Over the last 15 years, prices for new cars, second-hand cars and motorbikes have followed a fairly similar path.

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Quality changes in motor vehicles

However, there’s more to the picture here, and something which I think affects vehicles in particular (not so much the earlier price categories I looked at). The CPI is a “quality adjusted” index. It attempts to measure changes in price over time, for products of constant quality. Often, Statistics New Zealand need to make judgments about quality changes for particular products, and factor that in to their calculations. This isn’t an issue for things like flour or 91-octane petrol, which haven’t changed much in the last 30 years, but it’s a much bigger issue for things like TVs: today’s TVs are much better than the ones from 1981!

It’s also an issue for cars, where major quality improvements have occurred. Not so much in the area of fuel efficiency, but certainly in most other ways. Statistics New Zealand look at this here. The result is that, while “real” prices for cars of constant quality have fallen, today’s cars are better quality. Overall, the “real” price for the cars actually being bought by consumers has stayed fairly flat since 2001, rather than decreasing significantly.

5 comments to Transport and the CPI

  • Ari

    Good point regarding quality. It is often missed in the bigger picture with CPI. Particularly in consumer electronics where prices dropped through the floor and the features of the products dramatically improved. I am surprised with the international air travel prices though. Very interesting.

  • JohnP

    My daughter made me ride on a bus the other day. I can confirm that there hasn’t been much change in quality there. If a car company produced cars with seats as bad as a bus they would go out of business.

    • George D

      Buses go up and down the quality scale. We have a few good ones, plenty of average ones, and a few bad ones. Quality is important – people notice things like ride quality, and make transport decisions accordingly.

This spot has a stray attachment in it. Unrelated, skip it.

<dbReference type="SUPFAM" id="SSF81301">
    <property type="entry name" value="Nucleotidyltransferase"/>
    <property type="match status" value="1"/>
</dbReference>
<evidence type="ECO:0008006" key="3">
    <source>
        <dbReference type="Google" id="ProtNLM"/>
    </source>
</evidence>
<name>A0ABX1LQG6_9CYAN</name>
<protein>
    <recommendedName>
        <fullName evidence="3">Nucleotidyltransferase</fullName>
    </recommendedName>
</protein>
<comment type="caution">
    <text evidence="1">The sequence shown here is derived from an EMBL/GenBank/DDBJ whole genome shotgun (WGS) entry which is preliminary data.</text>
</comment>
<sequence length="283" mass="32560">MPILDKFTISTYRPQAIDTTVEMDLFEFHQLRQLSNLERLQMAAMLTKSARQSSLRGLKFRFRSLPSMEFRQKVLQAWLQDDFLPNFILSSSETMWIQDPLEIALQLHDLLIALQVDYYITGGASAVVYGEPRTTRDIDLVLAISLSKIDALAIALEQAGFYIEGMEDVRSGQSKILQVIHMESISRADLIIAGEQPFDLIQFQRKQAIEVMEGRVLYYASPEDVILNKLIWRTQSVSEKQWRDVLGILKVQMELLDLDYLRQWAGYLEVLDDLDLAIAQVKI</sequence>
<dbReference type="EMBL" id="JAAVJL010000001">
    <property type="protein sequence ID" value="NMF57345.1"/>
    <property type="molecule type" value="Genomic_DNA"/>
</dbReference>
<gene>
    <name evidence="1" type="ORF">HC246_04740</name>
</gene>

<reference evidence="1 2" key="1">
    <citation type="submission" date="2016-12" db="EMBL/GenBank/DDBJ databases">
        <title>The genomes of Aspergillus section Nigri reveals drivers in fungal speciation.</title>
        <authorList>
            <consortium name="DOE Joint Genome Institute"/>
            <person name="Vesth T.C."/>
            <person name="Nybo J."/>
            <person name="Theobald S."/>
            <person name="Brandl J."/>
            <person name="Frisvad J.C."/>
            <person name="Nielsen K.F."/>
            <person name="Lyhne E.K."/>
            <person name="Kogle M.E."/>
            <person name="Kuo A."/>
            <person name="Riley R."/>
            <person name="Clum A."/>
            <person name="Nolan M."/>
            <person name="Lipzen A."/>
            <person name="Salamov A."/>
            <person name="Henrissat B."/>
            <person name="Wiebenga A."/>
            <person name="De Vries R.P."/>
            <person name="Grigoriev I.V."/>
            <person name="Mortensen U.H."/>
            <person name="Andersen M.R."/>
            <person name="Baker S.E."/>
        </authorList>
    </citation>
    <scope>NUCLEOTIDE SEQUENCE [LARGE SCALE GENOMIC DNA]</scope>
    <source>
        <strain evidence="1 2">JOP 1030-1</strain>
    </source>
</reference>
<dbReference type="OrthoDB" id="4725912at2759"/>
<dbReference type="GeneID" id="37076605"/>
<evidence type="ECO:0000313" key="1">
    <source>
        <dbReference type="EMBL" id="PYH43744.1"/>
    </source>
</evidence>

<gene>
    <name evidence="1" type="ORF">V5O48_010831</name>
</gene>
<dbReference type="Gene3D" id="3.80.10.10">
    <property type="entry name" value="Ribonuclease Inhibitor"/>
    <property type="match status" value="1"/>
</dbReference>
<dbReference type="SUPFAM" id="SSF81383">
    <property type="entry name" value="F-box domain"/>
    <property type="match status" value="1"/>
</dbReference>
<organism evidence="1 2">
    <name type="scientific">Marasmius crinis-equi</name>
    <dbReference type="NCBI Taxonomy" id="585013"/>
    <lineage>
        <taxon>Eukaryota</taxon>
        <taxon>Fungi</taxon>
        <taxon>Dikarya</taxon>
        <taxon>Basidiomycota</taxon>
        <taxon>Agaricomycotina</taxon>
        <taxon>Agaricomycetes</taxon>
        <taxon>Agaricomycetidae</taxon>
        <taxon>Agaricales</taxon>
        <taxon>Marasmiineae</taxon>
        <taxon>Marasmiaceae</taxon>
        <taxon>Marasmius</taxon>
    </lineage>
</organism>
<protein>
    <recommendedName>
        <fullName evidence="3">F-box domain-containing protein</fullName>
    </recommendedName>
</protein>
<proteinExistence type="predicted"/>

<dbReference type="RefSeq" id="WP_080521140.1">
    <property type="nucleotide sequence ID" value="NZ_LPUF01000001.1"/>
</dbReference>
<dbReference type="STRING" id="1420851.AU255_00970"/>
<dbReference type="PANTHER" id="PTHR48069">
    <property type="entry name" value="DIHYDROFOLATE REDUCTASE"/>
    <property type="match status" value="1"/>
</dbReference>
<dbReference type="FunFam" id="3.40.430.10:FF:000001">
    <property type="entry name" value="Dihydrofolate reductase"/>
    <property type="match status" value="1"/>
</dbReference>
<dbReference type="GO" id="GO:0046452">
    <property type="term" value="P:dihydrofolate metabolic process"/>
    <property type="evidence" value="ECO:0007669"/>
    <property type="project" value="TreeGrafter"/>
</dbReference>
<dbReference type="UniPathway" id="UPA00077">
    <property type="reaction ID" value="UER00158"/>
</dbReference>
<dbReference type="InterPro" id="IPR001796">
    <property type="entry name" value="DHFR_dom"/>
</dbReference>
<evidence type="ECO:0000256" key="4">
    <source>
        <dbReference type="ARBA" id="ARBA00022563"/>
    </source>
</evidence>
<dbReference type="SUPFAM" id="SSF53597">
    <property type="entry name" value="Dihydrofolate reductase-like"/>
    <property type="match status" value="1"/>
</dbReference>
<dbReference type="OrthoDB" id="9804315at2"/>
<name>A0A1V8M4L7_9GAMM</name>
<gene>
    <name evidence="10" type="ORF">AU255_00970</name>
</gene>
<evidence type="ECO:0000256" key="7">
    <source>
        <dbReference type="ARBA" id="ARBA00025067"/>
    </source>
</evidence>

• jonno1

    Very interesting, thank you John. However I was becoming a bit puzzled until I reached your last section regarding the like-for-like cost of cars. This also highlights the fact that fuel price is a relatively small part of the overall cost of car ownership, as we all know. Sure, it hurts immediately when the pump price goes up a bit, but it hurts a lot more when your $40,000 car is worth only $10-12,000 just a few years later. Even worse if you buy European. BTW, I have a friend who trades in his Porsche every year at a cost of about $50,000. He reckons it saves him money (no, I don’t get it either).

    I’ve noticed a lot more variability in pump prices recently (on the same day), as much as 10c/l, which coupled with supermarket vouchers or AA card credits reduces the actual cost quite significantly. At times I’ve “saved” $35 on a fill with a 40c voucher. I wonder if that’s a consequence of the reduction in overall VKT that has been highlighted here recently. If so, it’s a good example of competition working, viz a viz Watercare who campaigned on leaky taps a while back then pushed up their rates when sales decreased.

    • John Polkinghorne

      I’ve also noticed more variability in pump prices… and I’m not quite sure if it’s anything to do with VKT, or what might be causing it. But I’m perfectly happy with the variation, since a bit of price discrimination is often welfare-enhancing. I’ve wondered if this may be a reason why supermarket fuel vouchers have stuck around so long (about seven years and counting, in fact). The customers who are prepared to pay a little more will do so, and those who aren’t, won’t.